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In the Tradition: A Review of CITY WITHOUT PEOPLE
© by Professor Arturo, aka Arthur Pfister, Feb. 2012

REVIEW OF: Osundare, Niyi. City Without People: The Katrina Poems. Black Widow Press, 2011.

Niyi Osundare’s City Without People is a panoramic, Dickensian, first-hand account of the plight of those displaced U.S. citizens whose dreams were deferred following the more than terrible, swift sword that was Hurricane Katrina. Osundare relates a tale of two cities in that he recounts and reaffirms images of a city that care forgot but a tempest remembered. In the book’s preface he intones the soul of an antiquely unique city in the book’s preface using the farthest-flung of Jeffersonian terms:

I sing of a city which insists on its own right to life,
liberty, and the pursuit of happiness (p.10, Preface)

and brings to mind shadows of New Orleans' native son and master piano man Allen Toussaint’s “From a Whisper to a Scream" in a poem entitled “THE LAKE CAME TO MY HOUSE":

It all began as a whisper among
The leaves. The tree’s tangled tale
And the wanton narrative of the wind (p.13)

Despite a prevailing literary adherence throughout the volume, he resorts to name-calling in “KATRINA ANTHEM":

Ka ka Katrina, shameless witch (p.14)

while invoking the spirits of all being:

It (death) met Olosunta, Father of rocks
It met Oroole, Ruler of Lofty Heights
It met Esidale, Founder of Earth and sky
It met Ifa, source and Living Wisdom (p.25)

and, of course, he notes that transition to that all-embracing oneness that is the destiny of us all:

Death came calling
But it never met me at home. (p.25)

The work is especially reminiscent of the revered New Orleans poet Marcus Bruce Christian (1900 – 1976), the poet, folklorist, educator and author of the timeless “I Am New Orleans” an all-encompassing work that consecrates and celebrates the traditions, music, partying, praying, food, and voices of NOLA, especially those aspects of the African American community. Like Christian, Osundare remains true to a tradition of praising the enchantment of that city that only un-naive natives and well-settled transplants can fully understand. The rain “muddies the city’s magic” and dances on the graves of many dreams” (p.24). He even lauds the reprobate aspects of the city of the crescent in terms of “Sin City”, “Big Sleazy”, and “wingless Angels” (p.41)

The Beatles and Ray Charles, the highest of priests, are also alluded to by the poet when he dares to boldly raise the specter of Katrina as a nature-inspired holocaust and/or Biblical calamity in “THE FINAL SOLUTION”:

He was snatched
From the jaws of the flood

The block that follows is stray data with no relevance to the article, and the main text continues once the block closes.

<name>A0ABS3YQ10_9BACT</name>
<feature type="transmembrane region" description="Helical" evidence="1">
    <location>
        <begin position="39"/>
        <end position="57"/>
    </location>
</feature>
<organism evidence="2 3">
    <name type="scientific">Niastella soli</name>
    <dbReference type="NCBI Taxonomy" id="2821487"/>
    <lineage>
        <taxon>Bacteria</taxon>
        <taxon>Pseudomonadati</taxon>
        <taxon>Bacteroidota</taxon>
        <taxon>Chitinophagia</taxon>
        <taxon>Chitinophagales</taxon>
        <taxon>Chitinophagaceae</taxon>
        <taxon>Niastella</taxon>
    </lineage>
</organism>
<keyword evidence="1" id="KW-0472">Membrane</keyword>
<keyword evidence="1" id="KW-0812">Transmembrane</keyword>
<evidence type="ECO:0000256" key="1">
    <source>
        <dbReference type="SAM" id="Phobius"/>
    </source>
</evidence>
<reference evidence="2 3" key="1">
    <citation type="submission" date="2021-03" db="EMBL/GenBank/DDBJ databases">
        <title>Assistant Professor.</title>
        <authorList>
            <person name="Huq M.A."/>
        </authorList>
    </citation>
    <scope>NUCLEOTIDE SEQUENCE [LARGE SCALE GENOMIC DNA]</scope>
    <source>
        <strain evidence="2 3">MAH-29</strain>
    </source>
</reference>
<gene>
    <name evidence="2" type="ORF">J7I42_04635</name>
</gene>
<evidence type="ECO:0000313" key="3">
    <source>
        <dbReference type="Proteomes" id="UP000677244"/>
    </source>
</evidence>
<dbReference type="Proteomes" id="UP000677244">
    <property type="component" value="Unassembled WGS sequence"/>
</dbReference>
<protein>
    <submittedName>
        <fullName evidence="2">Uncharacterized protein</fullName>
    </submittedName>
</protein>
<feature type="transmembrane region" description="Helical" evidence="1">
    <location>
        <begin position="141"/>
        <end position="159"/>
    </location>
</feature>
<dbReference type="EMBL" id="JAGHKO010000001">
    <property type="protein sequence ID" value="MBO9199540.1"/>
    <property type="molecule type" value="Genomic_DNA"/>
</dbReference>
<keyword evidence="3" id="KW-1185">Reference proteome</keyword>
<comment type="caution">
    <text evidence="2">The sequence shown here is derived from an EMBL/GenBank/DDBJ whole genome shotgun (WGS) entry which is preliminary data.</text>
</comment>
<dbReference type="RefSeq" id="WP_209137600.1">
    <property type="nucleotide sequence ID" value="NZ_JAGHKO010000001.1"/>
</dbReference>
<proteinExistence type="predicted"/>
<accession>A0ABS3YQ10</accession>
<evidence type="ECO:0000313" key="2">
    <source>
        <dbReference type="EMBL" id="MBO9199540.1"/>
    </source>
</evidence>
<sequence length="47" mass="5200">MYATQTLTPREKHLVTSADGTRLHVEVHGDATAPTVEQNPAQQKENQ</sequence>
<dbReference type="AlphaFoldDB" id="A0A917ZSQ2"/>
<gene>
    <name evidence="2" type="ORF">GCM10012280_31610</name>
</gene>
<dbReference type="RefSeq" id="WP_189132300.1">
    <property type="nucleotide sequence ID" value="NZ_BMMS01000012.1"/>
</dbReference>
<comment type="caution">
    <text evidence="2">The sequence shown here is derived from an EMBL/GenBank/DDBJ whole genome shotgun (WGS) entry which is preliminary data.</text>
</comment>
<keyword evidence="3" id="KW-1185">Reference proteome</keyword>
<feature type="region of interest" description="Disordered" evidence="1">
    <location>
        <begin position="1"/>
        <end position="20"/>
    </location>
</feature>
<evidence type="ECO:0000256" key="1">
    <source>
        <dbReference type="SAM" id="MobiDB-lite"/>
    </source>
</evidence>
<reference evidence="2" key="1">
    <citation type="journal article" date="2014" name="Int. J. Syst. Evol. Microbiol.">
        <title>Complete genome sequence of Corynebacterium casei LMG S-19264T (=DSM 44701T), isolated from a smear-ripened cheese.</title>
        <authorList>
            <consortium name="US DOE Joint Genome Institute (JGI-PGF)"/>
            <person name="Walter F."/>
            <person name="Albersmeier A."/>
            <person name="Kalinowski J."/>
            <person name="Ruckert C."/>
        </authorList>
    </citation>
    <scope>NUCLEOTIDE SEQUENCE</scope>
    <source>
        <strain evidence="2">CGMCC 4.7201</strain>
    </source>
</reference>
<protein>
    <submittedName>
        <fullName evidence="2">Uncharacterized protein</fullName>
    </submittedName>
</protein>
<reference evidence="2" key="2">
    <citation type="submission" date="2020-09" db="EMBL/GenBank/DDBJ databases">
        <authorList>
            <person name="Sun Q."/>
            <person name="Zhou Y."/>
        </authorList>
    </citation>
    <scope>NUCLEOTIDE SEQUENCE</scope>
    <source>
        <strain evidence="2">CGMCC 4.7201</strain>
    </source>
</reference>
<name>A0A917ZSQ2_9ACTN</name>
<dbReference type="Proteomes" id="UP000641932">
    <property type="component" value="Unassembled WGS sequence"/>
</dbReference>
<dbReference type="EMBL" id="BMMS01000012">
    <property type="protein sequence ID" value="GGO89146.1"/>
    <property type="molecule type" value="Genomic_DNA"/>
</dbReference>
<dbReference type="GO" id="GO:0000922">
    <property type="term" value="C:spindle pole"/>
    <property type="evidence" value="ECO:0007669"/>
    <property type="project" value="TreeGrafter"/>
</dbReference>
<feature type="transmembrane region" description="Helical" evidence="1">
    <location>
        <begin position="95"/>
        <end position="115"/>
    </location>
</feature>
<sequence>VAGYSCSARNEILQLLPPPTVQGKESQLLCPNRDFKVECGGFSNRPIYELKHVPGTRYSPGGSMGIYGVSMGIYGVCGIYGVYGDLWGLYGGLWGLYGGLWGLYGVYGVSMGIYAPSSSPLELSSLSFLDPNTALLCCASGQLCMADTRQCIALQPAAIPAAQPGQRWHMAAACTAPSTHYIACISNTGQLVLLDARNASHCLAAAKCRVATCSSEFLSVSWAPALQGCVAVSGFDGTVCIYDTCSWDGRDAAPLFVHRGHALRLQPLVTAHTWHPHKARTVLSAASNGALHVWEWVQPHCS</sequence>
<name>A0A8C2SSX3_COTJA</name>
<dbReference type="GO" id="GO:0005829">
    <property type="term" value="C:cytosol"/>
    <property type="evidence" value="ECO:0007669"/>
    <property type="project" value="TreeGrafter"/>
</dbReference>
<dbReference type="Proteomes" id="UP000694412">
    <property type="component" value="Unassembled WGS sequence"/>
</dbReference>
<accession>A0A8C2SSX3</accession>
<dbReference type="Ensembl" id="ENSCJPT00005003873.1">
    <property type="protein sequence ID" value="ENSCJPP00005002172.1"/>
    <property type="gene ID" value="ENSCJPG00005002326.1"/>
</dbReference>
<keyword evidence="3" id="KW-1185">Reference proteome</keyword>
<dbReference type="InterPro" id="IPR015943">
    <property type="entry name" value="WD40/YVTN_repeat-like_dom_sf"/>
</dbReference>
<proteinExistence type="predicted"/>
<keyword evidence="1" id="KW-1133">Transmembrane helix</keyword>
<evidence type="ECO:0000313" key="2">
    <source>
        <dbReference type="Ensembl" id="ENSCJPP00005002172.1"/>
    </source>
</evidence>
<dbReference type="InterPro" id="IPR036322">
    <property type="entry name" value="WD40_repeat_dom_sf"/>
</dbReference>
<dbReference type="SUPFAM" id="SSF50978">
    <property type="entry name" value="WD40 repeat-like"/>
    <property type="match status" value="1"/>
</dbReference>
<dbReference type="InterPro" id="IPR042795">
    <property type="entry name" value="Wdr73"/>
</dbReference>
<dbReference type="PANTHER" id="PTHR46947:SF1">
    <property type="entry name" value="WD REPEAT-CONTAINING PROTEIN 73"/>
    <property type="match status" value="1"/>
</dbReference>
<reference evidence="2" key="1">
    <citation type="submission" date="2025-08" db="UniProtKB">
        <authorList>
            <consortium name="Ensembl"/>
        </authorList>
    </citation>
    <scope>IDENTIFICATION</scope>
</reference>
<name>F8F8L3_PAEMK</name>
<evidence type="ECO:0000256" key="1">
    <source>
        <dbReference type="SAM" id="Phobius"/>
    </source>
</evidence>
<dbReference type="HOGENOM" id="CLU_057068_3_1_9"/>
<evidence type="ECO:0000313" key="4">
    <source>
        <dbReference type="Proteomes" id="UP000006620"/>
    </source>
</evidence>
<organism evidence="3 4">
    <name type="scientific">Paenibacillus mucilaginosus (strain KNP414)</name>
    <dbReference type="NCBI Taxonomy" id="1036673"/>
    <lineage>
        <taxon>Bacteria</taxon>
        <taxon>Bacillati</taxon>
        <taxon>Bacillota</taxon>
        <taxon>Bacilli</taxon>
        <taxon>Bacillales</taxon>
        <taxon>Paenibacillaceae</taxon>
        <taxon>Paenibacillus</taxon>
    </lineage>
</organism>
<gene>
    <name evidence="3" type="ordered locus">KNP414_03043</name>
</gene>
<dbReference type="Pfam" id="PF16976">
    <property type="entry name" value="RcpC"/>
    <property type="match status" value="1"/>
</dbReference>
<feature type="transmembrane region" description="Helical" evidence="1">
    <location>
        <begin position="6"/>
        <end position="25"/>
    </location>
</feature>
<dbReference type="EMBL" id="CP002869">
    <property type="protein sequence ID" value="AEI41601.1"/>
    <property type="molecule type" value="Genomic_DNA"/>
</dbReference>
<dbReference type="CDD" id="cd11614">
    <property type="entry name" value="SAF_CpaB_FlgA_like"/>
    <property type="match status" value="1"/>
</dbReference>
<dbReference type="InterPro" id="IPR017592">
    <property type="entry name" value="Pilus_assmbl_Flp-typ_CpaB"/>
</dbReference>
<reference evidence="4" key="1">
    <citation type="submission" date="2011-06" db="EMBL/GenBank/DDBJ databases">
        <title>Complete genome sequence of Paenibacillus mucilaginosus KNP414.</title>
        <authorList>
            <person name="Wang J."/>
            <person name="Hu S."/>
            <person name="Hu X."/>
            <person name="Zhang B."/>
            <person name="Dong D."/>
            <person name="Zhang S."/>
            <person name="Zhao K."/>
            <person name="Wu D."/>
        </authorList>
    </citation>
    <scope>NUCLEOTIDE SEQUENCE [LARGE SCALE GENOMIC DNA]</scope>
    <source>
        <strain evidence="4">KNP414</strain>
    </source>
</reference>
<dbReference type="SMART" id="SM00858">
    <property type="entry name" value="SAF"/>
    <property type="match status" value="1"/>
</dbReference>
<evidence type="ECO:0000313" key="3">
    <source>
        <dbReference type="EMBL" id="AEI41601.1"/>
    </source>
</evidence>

By a Good-Samaritan neighbour
And bussed off to a place beyond the map

One month and two weeks later
He was back

To find all he owned
Had gone with the wind…

The ground beneath his sole
Was an abyss of no return (p.45)

The poet allows the reader to share the insights of his razor-sharp eye in poems such as “THE WRECKER’S BALL”, which focuses on the tearing down of houses at the intersection of Paris and Mirabeau with a “swing swing swing” (p.50), and a poem actually called “INSIGHT” in which he examines “The cruel pangs of hunger”, a “bowl of sand”, and “a bevy of beads” (p.65)

His fellow poets, from New Orleans’ own Kalamu ya Salaam to Joyce Kilmer, are mentioned and/or alluded to as are the author’s personal friends and the Katrina-instigated Diaspora comprised of a motley membership of Southern flatlanders who were often amazed (after displacement) that mountain ranges in other states were actually real and not Hollywood backlot backdrops.

But the primary tableau of the volume is the stalwart voice it gives to a city on the rebound through rebuilding. Osundare recounts the efforts, large and small, of those who see the promise of a future, a new beginning, a sea turtle escaping from the belly of a shark that momentarily interrupted its progress -- as a haven for those whose generational veneration for the traditions of the most unique city on the continent makes them wanta let it all hang out and laissez les bons temps rouler!!!

Professor Arturo aka Arthur Pfister

Arthur Pfister is a New Orleans native. A prolific poet and short story writer, he specializes in spoken word and jazz collaborations. He is now teaching in Connecticut, but he enjoys a steady performance travel schedule that allows him to return to the Crescent City. Pfister's most recent book is My Name is New Orleans. His works, and an introduction to a new short fiction collection, will be featured in the Katrina 2012 issue of NOLADIASPORA.